More than 80 hospital patients in central China were infected with HIV through contaminated blood, according to a state media report that highlighted the continuing impact of a 1990s blood-selling scandal.
The patients at the No. 2 Hospital in Hubei province's Daye city were infected after receiving transfusions of blood sold by several local residents who were later found to have HIV, the Wuhan Morning Post said on Wednesday.
It said the blood-sellers were believed to have been infected earlier in neighbouring Henan province, the area worst affected by a huge AIDS scandal in the 1990s that saw entire villages devastated by the disease.
Many people in central China were infected after repeatedly selling their blood to collection stations that pooled it into a tub and then injected it back into them after taking the plasma.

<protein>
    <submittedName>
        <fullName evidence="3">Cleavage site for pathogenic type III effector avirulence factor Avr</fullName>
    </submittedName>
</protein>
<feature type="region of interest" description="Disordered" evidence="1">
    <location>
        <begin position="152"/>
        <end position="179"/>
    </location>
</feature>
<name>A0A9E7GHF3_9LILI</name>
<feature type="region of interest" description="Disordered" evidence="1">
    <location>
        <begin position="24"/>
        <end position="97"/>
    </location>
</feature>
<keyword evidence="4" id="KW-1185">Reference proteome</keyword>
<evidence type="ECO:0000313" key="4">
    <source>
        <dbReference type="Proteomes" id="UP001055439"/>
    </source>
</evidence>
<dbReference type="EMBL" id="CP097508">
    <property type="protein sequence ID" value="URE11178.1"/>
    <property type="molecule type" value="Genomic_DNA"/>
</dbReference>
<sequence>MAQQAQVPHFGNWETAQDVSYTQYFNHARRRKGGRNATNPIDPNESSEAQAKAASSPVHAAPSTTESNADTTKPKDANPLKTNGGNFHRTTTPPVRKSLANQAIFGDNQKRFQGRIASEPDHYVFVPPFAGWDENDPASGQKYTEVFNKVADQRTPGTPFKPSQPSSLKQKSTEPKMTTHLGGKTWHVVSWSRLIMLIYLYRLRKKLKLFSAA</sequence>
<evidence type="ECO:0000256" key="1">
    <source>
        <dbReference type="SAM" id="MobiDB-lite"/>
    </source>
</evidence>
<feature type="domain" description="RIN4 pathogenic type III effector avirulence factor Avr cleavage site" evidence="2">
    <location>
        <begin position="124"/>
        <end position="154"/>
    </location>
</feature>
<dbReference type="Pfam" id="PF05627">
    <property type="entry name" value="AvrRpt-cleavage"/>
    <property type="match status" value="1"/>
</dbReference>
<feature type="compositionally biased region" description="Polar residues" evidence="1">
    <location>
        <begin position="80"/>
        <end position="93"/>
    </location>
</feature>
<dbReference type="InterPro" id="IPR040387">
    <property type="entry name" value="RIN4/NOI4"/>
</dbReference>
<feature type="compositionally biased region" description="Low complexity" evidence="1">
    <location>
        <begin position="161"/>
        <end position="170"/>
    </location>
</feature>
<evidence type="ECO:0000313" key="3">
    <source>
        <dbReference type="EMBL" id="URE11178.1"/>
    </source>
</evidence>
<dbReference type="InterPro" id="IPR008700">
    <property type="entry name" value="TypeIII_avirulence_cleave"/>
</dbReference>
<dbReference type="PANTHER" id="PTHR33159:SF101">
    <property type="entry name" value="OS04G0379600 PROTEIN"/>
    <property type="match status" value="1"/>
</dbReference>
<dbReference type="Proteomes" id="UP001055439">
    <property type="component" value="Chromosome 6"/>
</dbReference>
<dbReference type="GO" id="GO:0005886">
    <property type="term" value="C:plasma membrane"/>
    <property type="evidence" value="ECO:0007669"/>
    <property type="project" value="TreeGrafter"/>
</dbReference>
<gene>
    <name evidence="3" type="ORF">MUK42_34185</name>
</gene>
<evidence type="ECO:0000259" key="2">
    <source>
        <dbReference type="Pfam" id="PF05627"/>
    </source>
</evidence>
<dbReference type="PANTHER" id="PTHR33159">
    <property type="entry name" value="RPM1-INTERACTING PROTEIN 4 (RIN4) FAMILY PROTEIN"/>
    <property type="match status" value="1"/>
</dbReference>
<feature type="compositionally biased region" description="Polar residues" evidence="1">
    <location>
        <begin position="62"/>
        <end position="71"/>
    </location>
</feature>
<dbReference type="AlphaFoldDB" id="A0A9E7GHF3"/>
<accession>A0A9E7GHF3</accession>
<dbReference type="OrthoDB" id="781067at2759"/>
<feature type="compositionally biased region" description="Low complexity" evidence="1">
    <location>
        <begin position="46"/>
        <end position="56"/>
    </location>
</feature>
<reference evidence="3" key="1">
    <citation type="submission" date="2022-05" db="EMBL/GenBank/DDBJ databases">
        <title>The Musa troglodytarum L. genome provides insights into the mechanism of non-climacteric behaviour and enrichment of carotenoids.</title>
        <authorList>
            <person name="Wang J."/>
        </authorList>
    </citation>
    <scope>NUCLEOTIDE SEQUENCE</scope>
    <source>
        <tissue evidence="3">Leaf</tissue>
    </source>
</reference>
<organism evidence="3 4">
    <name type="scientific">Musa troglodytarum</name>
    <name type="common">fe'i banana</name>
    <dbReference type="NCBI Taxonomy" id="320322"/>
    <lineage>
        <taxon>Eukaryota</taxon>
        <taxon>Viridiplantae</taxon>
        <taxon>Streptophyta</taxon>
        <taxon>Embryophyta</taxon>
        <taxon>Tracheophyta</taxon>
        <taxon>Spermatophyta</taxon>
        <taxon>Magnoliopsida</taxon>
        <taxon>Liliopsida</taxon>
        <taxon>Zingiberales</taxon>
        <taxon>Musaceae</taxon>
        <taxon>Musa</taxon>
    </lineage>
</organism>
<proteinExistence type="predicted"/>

The infections in Daye have received attention recently after one patient tested positive for HIV in September and contested the amount of compensation offered by the hospital, the report said.
Doctors at the Daye hospital were unaware that the blood was contaminated when it was given to patients, it said.
Some of the 80 victims then passed the virus on to their wives or children, which brought the total number of infected to around 100, according to the report.
Xu Chunyang, the hospital's deputy director who was quoted by the paper as the source of the report, would not confirm the figures when contacted by AFP.
"We can still not determine (how many were infected)," he said, refusing further comment.
The blood-selling scandal was initially covered up by local officials, some of whom were actively involved in it.
But the government revealed in 2001 that 30,000 to 50,000 people may have been infected with HIV through the scheme.
Experts, however, put the number at 100,000, while the true figure may be far higher.
An official from the Hubei health department told AFP in 2004 that more than 100,000 people sold blood in the province in the 1990s.
China estimates that up to 740,000 people in China live with HIV but independent experts say the true number could be far higher.